'Doctor Who' star Ncuti Gatwa says his character is 'coming in hot' Gatwa is the first Black man and the first person born outside the U.K. to play The Doctor. He's candid about how his own life has influenced his take on the role — and about his critics.

New 'Doctor Who' star Ncuti Gatwa feels 'sad' for critics of show's diversity

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Actor Ncuti Gatwa is making history. He is the first Black man to play the time-traveling alien hero on the 60-year-old British science fiction TV institution "Doctor Who." Gatwa says he's playing a slightly more emotional version of the character.

NCUTI GATWA: He's coming in hot. He's a little bit cocky, my Doctor.

KELLY: NPR TV critic Eric Deggans talked to the actor last week. And today, a new season of "Doctor Who" starring Gatwa begins streaming on Disney+. Here's the story.

ERIC DEGGANS, BYLINE: Ncuti Gatwa's version of the Doctor is a bit different than the other actors who played this adventurous, long-lived alien since the show debuted way back in 1963 right down to how he explains his name and the woman who joins him on his new adventures, Ruby Sunday, played by Millie Gibson.


MILLIE GIBSON: (As Ruby Sunday) Well, hold on. I can't call you doctor. I want to know your name.

GATWA: (As the Doctor) Yeah, that's tricky because I was adopted. And the planet that took me in - they were kind of posh. They used titles like the Doctor or the Bishop. Say Doctor for a thousand years, and it becomes my name.

DEGGANS: Gatwa's character is technically the 15th Doctor, making him the 15th version of the hero to lead the long-running series. This is a doctor who's been through a lot, as he explains when Ruby asked what happened to his people, known as the Time Lords.


GATWA: (As the Doctor) They died. It was a genocide, and they died. So the one that was adopted was the only one left. I am the last of the Time Lords.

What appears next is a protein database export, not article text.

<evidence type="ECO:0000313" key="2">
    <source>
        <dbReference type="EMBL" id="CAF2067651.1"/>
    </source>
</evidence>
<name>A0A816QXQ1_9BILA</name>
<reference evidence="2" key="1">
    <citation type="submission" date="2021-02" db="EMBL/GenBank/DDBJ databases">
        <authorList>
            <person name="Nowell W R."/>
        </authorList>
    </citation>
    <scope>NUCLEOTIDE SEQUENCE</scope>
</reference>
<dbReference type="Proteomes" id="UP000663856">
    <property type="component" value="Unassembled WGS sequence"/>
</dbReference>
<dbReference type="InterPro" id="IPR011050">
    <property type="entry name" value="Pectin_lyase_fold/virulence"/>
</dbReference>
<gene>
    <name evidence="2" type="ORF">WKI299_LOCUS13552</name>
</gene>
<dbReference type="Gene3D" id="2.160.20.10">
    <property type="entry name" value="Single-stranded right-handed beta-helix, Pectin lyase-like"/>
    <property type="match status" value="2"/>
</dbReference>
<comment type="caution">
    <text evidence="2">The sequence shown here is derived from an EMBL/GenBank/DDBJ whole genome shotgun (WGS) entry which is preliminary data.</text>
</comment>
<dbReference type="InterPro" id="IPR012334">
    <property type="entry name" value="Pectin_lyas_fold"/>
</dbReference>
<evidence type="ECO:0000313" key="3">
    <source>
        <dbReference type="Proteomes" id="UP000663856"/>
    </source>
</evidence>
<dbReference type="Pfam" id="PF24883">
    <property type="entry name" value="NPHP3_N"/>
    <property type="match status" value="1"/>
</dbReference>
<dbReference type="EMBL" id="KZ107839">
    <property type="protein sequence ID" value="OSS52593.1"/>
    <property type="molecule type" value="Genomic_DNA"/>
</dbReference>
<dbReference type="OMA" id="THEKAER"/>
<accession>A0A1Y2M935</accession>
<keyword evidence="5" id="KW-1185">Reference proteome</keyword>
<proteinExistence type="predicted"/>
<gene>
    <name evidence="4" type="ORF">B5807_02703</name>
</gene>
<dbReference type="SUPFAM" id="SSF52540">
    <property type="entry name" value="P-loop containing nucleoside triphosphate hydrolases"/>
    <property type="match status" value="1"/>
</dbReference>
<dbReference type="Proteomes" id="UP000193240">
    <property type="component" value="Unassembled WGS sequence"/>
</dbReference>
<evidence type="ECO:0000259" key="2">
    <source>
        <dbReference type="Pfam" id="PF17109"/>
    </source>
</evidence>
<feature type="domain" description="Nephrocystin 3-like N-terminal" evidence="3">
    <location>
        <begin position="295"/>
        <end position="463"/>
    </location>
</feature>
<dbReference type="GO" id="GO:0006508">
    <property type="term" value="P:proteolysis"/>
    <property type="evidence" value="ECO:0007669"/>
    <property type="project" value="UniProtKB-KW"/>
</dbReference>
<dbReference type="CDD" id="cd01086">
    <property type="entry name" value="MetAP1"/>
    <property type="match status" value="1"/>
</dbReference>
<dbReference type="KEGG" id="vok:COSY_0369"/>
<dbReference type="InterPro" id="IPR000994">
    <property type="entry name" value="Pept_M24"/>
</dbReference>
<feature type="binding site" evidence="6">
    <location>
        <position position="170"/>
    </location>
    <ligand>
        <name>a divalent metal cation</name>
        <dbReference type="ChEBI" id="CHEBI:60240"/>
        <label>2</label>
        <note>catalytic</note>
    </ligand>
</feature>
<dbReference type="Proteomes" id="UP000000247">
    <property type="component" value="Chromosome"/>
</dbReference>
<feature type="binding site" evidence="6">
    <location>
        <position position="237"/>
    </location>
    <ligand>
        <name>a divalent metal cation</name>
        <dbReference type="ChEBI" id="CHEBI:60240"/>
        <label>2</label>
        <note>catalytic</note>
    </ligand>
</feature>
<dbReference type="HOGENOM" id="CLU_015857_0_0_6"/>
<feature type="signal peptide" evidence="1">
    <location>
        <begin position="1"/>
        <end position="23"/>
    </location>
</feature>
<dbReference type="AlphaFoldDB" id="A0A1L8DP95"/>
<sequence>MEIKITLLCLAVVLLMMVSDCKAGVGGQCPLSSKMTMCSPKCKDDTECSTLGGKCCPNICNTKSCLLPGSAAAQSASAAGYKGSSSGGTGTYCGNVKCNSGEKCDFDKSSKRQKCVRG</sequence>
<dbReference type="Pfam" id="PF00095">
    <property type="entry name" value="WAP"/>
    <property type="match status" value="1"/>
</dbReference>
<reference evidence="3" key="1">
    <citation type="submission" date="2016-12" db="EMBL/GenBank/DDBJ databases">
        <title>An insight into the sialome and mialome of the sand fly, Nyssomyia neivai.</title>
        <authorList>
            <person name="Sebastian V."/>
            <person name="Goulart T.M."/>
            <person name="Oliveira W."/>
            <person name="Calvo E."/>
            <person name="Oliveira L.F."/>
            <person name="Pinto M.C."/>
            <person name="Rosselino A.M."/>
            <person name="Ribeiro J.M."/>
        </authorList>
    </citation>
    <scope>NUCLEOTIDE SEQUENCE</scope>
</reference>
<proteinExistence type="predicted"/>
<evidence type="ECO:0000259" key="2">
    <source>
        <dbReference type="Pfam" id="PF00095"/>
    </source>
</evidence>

There's a huge trauma there from the genocide that he's came from. And then also, he's sort of immortal and is, like, cursed with this plight of, like, always traveling with a human companion. And he loses them constantly. He's had a lot of death and a lot of loss in his life. And he also feels responsible for that as well.

DEGGANS: It's a poignant symmetry with Gatwa's real-life story. Born in Rwanda, he came to Scotland as a child when his family fled genocide and civil war in 1994. Now, taking on the role of the Doctor, he's the first Black man and first person born outside the United Kingdom to play the character.

GATWA: It's about time. The character is a shape-shifting alien. It can be anyone. So for it to be - for there to have only been, like, one representation of the character, I think it's just quite limiting.

DEGGANS: But not everyone agrees. Some "Doctor Who" fans have criticized casting a Black man in the role. Gatwa's focusing on the positive but says he doesn't quite understand the thinking of fans who would reject "Doctor Who" just because a Black man was playing the doctor.

GATWA: I don't want to diminish, like, racial aggression at all, but for me personally, I find it fascinating that it matters so much to these people. You are going to, like, limit yourselves from a show that you love because you don't like something about someone's appearance. It's just such a sad - I think really sad for them.

DEGGANS: Gatwa, now age 31, came to prominence playing gay teen Eric on the Netflix series "Sex Education." In addition to all the other firsts listed earlier, he's also the first openly queer man to play the Doctor. And the show's new episodes, crafted by showrunner Russell T. Davies, who's also openly gay, reflect queer culture in offhand but notable ways, including a nonbinary adversary called Maestro, who corrects a person that uses him instead of their correct pronoun. Gatwa says such additions on a show that's a British TV institution are significant.

GATWA: It's one of those tricky ones where it's like, you want to celebrate, and you do celebrate the win, absolutely, because it signifies progress. But also, let's not stop here. There's lots more to go.

DEGGANS: As he notes, progress may take time, but it doesn't have to take forever, especially in the world of a Time Lord. I'm Eric Deggans.

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